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‘Wild Bill’ (R)

By Desson Howe
Washington Post Staff Writer
December 01, 1995

WHEN JEFF Bridges pushes the curly locks out of his face, waits for a first move from his opponent, then blasts the varmint to kingdom come, it's one of a thousand (or so it seems) equally uninspired battles in "Wild Bill." Like the opium dreams that its eponymous hero becomes addicted to, this fragmented, trigger-happy account of Wild Bill Hickok's final years feels like a bad trip through every cheap western knockoff you ever had to sit through.

Take an early scene, set in Nebraska, 1867. Wild Bill refuses to buy a stranger a drink. So the stranger—stubbled, wild-eyed and in need of an orthodontist—crushes Hickok's hat. Instantly, Wild Bill blows him and all his dirty friends away.

"Gotta understand," he rasps to the bartender. "You don't ever touch another man's hat."

There are so many scenes like this, they blur into one, fire-blasting muddle, and you feel yourself drifting deeper into cliched oblivion.

For all his growly retorts, tough-guy swaggering and sharpshooting, Bridges does nothing to break out of this endless reverie. Writer/director Walter Hill's script is nothing but a rambling collection of shootouts, flashbacks (in black-and-white, of course) and more shootouts, which attempts to mythicize its own banality with significant datelines ("Abilene, Kansas, 1871," etc.) and stuffy-Brit narration from John Hurt, who plays Hickok's trusted English sidekick, Charley Prince.

Essentially, the story's about the bad karma coming Wild Bill's way, after all those women he loved and left, or those angry men whose brothers he killed in gunfights. Among the aggrieved are Will Plummer (Bruce Dern), an angry guy in a wheelchair who took it in the leg from Wild Bill years ago; and more significantly, weaselly Jack McCall (David Arquette), bent on avenging his mama (Diane Lane) for the callous treatment she got from Hickok.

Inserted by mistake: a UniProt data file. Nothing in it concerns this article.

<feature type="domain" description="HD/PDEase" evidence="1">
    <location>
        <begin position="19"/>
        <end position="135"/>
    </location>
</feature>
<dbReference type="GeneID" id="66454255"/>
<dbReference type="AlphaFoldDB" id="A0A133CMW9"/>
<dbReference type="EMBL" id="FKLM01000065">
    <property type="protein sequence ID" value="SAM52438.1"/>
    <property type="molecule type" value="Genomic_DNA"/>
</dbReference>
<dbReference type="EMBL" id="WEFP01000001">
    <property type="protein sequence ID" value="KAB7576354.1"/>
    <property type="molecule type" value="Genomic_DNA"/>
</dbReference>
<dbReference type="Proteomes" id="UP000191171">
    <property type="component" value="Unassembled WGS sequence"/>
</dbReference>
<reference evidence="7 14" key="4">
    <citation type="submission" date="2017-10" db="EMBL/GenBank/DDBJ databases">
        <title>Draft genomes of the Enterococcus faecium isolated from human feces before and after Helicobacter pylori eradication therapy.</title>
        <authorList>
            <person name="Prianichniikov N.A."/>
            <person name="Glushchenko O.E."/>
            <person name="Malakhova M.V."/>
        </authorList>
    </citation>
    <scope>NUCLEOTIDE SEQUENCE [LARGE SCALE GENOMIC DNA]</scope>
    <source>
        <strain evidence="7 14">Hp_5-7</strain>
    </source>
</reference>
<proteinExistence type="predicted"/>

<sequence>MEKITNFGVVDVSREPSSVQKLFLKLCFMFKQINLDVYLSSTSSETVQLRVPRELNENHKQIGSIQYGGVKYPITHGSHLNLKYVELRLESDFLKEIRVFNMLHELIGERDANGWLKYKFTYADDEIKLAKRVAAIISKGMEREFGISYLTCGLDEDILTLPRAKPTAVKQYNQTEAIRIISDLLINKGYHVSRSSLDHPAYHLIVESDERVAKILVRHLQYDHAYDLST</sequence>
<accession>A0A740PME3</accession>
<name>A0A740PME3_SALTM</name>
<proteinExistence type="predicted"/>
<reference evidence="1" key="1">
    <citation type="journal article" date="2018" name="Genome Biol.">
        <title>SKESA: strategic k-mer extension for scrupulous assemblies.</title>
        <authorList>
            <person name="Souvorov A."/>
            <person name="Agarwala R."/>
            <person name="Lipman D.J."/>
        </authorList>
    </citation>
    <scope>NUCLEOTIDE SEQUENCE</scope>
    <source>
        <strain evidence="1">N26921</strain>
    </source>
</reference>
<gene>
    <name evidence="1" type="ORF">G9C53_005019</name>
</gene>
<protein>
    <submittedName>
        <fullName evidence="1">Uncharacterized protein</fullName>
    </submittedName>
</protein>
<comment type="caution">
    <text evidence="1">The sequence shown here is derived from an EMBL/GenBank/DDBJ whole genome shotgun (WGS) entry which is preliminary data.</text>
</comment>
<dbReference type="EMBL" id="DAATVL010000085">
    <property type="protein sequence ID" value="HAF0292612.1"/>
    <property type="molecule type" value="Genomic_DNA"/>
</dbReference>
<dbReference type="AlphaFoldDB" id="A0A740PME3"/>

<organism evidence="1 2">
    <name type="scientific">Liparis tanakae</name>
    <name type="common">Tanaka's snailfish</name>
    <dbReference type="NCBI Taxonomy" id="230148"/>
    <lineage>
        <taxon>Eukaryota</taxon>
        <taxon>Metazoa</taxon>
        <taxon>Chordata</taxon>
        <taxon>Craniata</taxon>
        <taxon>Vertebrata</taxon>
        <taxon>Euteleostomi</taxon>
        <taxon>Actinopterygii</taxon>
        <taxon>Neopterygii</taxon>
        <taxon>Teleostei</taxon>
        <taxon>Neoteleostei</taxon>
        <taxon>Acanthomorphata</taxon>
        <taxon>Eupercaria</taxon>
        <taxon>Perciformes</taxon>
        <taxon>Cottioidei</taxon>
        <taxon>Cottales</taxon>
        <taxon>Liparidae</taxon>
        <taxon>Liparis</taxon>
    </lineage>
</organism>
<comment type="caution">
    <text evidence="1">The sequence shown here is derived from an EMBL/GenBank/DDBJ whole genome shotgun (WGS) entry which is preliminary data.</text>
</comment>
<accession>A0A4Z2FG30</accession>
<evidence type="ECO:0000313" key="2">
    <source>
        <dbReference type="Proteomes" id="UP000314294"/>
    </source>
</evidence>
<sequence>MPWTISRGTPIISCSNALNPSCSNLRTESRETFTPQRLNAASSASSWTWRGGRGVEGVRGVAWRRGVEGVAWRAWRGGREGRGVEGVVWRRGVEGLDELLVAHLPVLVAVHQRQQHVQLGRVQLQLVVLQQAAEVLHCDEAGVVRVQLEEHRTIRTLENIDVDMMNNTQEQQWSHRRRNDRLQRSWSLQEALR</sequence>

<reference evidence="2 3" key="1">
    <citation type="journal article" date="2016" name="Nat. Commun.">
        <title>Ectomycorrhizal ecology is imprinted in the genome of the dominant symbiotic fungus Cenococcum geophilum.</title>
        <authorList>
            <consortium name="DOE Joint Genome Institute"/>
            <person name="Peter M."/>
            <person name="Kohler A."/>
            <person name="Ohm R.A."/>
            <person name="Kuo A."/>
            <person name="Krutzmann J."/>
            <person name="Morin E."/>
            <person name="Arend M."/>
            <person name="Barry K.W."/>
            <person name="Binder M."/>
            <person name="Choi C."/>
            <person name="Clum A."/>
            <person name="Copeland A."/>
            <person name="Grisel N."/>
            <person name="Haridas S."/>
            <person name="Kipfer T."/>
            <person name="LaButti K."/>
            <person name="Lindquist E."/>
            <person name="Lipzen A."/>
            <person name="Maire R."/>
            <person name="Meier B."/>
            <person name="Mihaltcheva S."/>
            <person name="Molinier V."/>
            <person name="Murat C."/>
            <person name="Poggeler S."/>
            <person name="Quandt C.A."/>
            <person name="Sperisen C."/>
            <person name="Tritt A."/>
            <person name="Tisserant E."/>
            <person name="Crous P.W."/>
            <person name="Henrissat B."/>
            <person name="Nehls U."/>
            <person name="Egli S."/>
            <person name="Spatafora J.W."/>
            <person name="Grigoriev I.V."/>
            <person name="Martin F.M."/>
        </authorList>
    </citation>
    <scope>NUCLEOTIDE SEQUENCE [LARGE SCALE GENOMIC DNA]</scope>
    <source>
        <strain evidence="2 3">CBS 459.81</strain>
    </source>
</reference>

Before the impending finale between Hickok and McCall, a lot of dramatic dead time is spent with miscast oddballs, including Hurt as the narratively superfluous Prince, Keith Carradine as Buffalo Bill (who helps us remember the difference between the two famous Bills, if nothing else), and Ellen Barkin's Calamity Jane, who's more Calamity than Jane, with her twisty smirk, cracking whip and plentiful ceegars. Like most of the performers, she's a series of shticks, rather than a memorable semi-legend. But in Hill's paltry round of gun-blazing, it's probably just as well.

WILD BILL (R) — Contains sexual situations, nudity, cowboy profanity and gunslinging violence.

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